Bill Walsh reflects on what he sees as one of the most pivotal events of our time period.
I’m exceedingly open to other viewpoints, and have never believed opposing ideas should get in the way of a friendship or relationship. But racial inequality, removal of women’s rights, and prejudice toward the LGBT community are areas where I just don’t have it in me to exercise the slightest bit of tolerance.
It’s 2014, we shouldn’t have to explain this to people anymore.
Last night was easily one of the most pivotal events of our time period, and every bit of denial and race-blaming today will just illustrate the systemic problem. While I doubt anyone enjoys seeing violence, I am crystal clear why it came to this. Speaking loudly hasn’t worked, nor has carrying signs. When the signs fail the sledgehammer comes out, and I totally get it. While I don’t advocate destruction, I understand every torched car and broken window. Less Dr. King, more Malcolm.
What most people don’t see about white privilege is that as an upper middle class white dude I have the luxury of shutting it all off. If I’m uncomfortable with what I see, I can turn off the news feed and go back to weighing in on Kim Kardashian or taking photos of my children. Those on the receiving end of inequality can’t shut it off, they live with it. Black folks can’t magically choose to avoid racial violence, women can’t choose to not be harassed or simply stop worrying about sexual assault. The very essence of privilege is the insulated bubble, the luxury of denial.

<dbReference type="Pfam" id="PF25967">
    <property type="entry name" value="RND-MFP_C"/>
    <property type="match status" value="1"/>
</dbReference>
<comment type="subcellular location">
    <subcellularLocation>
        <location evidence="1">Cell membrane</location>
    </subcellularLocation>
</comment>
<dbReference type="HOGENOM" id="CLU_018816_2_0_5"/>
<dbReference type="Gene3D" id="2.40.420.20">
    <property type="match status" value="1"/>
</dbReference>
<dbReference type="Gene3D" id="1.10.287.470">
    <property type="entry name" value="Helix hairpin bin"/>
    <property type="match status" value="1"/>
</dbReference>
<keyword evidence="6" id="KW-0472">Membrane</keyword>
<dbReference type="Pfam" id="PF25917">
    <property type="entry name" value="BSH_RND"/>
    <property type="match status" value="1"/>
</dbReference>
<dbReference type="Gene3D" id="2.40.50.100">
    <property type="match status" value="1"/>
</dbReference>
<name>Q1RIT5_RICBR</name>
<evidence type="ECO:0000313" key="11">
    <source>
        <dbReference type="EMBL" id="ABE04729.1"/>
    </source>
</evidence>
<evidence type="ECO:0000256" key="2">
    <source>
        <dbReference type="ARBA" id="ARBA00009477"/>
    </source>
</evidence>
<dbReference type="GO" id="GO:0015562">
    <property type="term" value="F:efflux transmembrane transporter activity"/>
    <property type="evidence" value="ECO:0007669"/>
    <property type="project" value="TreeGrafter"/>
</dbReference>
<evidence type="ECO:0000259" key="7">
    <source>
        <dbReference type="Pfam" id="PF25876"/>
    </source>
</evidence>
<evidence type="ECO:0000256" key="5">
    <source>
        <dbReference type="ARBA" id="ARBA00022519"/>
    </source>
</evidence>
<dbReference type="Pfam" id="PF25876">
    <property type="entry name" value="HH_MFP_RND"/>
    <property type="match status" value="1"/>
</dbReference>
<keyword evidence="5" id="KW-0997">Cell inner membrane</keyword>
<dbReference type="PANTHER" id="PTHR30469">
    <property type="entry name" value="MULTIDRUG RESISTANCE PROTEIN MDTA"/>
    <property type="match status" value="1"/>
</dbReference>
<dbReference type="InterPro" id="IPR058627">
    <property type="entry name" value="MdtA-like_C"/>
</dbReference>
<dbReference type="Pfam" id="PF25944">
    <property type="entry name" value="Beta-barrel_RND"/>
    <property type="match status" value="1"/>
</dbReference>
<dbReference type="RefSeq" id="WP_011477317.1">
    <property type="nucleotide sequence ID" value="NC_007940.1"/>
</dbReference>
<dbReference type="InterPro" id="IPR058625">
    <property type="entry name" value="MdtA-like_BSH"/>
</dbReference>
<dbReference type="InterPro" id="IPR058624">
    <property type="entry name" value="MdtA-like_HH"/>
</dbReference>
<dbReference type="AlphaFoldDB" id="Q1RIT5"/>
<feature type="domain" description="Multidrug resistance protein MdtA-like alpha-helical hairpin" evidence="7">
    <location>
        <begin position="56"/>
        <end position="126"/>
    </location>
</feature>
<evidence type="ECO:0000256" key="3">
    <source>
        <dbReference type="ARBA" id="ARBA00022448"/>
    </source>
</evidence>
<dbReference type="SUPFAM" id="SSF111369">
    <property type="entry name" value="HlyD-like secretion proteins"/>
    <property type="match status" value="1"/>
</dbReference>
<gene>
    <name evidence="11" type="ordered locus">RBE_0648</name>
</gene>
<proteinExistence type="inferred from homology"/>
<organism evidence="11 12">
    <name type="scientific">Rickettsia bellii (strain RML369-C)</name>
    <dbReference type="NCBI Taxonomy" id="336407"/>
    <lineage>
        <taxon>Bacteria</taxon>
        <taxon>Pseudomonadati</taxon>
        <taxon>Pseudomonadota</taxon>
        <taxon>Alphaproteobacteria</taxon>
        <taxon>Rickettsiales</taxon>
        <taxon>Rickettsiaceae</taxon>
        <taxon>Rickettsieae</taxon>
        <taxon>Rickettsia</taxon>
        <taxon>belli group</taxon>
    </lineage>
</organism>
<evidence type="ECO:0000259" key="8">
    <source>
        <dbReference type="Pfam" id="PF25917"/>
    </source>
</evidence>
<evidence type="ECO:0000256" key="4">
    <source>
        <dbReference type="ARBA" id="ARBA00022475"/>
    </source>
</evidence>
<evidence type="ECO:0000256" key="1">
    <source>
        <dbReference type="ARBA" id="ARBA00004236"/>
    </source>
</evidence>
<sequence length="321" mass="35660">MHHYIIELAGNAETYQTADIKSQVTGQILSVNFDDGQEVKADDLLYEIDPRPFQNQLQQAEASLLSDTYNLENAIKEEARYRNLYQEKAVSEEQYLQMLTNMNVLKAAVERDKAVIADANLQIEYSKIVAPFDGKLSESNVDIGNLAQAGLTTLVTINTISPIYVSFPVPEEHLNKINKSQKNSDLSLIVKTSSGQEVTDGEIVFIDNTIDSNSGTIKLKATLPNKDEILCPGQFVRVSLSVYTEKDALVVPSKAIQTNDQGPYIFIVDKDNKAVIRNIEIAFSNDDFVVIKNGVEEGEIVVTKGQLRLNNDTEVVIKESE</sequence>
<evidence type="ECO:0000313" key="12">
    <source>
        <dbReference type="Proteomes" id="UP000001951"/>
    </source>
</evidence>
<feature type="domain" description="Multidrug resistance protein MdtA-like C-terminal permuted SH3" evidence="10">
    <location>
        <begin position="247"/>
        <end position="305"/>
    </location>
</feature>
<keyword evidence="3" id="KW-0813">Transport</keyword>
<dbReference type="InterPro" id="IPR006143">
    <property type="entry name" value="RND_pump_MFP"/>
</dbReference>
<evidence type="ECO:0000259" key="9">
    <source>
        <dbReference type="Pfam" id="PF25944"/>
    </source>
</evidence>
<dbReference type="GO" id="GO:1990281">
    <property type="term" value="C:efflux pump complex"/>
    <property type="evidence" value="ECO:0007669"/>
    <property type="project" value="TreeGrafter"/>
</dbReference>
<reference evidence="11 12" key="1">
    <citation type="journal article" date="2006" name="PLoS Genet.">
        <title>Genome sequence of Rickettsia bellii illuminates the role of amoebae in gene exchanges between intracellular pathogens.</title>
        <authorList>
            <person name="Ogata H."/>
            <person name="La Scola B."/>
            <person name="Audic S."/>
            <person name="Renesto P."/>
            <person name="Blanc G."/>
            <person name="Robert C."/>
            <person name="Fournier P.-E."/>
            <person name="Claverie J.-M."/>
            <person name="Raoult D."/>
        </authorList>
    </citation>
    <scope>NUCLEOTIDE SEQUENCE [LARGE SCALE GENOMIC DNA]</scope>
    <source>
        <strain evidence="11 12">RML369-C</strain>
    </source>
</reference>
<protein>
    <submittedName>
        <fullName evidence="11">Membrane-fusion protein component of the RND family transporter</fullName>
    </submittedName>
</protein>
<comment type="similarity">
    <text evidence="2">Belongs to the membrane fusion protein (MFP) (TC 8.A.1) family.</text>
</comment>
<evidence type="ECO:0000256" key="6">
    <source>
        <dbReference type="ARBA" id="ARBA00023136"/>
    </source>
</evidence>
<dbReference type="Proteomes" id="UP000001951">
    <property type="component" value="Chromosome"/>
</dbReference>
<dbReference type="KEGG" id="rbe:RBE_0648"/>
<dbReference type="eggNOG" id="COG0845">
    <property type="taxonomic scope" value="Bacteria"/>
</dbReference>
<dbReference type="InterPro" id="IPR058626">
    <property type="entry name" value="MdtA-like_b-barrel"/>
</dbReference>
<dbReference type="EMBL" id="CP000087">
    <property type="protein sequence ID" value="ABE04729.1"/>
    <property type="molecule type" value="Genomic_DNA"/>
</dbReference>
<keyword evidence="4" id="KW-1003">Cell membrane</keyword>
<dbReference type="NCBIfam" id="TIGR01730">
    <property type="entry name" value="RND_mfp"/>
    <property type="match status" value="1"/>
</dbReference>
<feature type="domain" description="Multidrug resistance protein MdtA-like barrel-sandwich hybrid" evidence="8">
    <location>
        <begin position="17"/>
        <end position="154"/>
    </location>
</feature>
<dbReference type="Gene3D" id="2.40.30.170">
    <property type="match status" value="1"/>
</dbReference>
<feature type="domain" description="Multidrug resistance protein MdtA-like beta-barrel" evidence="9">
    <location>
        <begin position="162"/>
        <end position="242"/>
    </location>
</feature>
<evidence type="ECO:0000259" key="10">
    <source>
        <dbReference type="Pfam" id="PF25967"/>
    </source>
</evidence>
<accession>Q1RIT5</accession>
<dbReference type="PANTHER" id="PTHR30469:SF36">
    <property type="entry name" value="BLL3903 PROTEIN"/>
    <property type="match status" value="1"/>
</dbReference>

So what’s the best thing white people can do today to be supportive? For starters, acknowledge inequality and start learning to recognize the symptoms. Be willing to step outside comfort and ask tough questions. Check statistics and become aware. If you’re ignoring what’s going on, ask yourself why you’re able to do that, why you’re even afforded the ability to change the channel. Maybe things aren’t what they seem.
Originally post on Bill Walsh’s Facebook page
Photo: Christian Gooden / St. Louis Post-Dispatch / AP photo A protestor poses for a “hands up” photo in front of a burning building on West Florissant Ave. in Ferguson, Mo. on Monday.